More and more Millennials and Gen Z-ers are entering the workforce and according to some estimates they will make up 2/3rd of the global workforce by the end of this decade. What does this mean for organizations? Do they need to alter and refocus their strategies to be able to hire and retain the best talent?
The answer is yes! In order to be able to do that, the first step is getting to know their younger workers. In the upcoming weeks, NextGenProject will be sharing some helpful insights from our latest pan European study done in collaboration with Cognizant’s Centre for the Future of Work. We will try to help you resolve the defining conundrum linked to your younger workforce: how are they different?
Who are Millennials and GenZers
Although there are slight differences in categorization, these are the more widely accepted age ranges: Millennials: Individuals born between 1981-1996 Generation Z: Individuals born between 1997-2012
How are they different from each other? From our study, “Many millennials graduated around the time of the Great Recession in 2008–09 and still bear the scars of that crisis’s prolonged impact on job markets, which has contributed to making them more conservative in their attitude to work. Gen Z workers, meanwhile, are riding the rollercoaster of the “pandemic job market”: a deep plunge (or one just averted by quick government intervention) followed by a meteoric recovery that has increased the leverage of workers”.
However, what both these cohorts have in common is the mutual ease with which they make use of technology, their enthusiasm and participation in issues related to social and environmental awareness and finally, prioritising of achieving their personal purpose. Gen Z often described as ‘true digital natives’, has a certain knack for social media awareness and being able to call out what they think is ‘not genuine’ publicly. In short: They care. A lot.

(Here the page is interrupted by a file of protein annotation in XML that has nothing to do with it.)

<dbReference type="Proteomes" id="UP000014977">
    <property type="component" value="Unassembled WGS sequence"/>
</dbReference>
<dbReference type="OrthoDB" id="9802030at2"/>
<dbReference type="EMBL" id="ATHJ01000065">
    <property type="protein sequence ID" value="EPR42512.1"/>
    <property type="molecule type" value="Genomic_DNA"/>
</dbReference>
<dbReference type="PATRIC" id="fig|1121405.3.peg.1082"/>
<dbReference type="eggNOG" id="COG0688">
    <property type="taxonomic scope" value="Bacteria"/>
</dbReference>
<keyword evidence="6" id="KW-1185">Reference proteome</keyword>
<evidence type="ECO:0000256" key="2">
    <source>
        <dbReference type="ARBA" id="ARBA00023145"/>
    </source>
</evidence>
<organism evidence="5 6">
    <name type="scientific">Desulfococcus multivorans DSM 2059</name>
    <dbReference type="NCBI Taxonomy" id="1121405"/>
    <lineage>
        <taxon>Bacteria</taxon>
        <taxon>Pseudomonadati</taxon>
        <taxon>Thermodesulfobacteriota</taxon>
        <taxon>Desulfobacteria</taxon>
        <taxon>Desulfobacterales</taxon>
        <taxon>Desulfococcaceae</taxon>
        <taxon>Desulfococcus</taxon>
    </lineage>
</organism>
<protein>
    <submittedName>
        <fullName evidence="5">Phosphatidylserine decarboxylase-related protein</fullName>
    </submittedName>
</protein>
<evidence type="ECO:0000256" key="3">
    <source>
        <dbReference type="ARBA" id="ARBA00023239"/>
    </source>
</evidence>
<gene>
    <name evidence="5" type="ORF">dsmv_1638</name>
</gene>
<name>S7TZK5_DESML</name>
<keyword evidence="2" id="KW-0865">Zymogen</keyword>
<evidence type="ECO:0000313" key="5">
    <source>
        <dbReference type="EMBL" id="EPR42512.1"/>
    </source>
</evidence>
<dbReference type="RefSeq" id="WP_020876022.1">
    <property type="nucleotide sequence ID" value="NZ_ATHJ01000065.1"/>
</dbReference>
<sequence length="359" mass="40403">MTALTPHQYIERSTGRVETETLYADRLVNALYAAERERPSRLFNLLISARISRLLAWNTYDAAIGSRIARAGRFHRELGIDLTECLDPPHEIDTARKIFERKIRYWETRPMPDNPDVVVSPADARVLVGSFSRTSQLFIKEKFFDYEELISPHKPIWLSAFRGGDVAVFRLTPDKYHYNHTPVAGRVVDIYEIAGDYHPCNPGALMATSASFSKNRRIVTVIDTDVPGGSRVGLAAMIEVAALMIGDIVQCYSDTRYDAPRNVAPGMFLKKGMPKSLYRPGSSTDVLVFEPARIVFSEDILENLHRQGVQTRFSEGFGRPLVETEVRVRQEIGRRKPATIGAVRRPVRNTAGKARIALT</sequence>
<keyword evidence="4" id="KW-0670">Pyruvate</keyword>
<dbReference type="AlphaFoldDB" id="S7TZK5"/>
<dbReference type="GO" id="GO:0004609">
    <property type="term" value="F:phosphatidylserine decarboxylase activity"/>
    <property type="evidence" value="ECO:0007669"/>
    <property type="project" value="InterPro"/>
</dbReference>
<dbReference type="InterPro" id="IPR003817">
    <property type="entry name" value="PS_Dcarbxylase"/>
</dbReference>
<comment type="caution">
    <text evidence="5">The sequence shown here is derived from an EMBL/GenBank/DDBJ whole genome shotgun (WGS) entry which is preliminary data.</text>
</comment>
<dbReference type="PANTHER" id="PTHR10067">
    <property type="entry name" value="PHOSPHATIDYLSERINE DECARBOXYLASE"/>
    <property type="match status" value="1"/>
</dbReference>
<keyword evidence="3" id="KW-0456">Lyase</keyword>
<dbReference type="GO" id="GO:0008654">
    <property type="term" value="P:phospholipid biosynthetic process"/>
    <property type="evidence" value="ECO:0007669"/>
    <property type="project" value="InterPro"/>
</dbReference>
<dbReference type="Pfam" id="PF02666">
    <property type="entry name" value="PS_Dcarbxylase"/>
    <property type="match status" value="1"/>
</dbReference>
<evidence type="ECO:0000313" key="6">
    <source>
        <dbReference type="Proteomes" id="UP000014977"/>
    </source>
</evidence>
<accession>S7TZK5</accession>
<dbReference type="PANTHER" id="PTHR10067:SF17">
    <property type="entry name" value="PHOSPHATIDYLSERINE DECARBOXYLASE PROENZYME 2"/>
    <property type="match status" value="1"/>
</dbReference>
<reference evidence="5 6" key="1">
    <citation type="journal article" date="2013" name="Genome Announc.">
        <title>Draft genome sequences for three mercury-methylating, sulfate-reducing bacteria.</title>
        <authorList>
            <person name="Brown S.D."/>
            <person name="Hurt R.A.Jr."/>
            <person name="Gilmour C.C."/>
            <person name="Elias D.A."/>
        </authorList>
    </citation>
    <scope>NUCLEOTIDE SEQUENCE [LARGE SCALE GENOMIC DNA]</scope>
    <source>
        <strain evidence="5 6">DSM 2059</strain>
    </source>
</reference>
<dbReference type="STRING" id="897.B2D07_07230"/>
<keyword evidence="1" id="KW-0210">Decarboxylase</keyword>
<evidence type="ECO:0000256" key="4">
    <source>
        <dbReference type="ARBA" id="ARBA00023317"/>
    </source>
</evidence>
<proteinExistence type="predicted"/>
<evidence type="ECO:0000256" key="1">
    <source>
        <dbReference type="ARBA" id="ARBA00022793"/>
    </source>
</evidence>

Why all the fuss about ‘Purpose’?
The vast majority of millennial (aged 27–40) and Gen Z (aged 20–26) workers focus on achieving their personal purpose. According to our study, there is a widening gap between what young workers expect from their employers in terms of purpose and what they believe their employers are actually doing. They are also highly sceptical about employers’ commitment to their stated positions in key purpose areas such as employee wellbeing, social impact etc. Young people are struggling to live their purpose at work. Fewer than one in five (18%) of our respondents strongly believe they are living their day-to-day purpose in their work life. Many young workers simply feel left out of the larger conversations in their organizations. For instance, they aren’t aware of their company’s stance on ethical, social and environmental issues. This could be attributed to poor intra-company communication, among other reasons.
Organizations need to start precision focusing on millennials and genZ-ers as they will be a majority of their workforce. These younger workers are different from the traditionally accepted definition of a model employee. These digital natives care a lot and want to be included in the bigger picture conversations of their organizational goals. They identify purpose as crucial to them and want alignment between their personal purpose and their organizational purpose.
Next week we will delve deeper into understanding the expectations of the Millennial and GenZ employees. Stay tuned.
Download our full report The Purpose Gap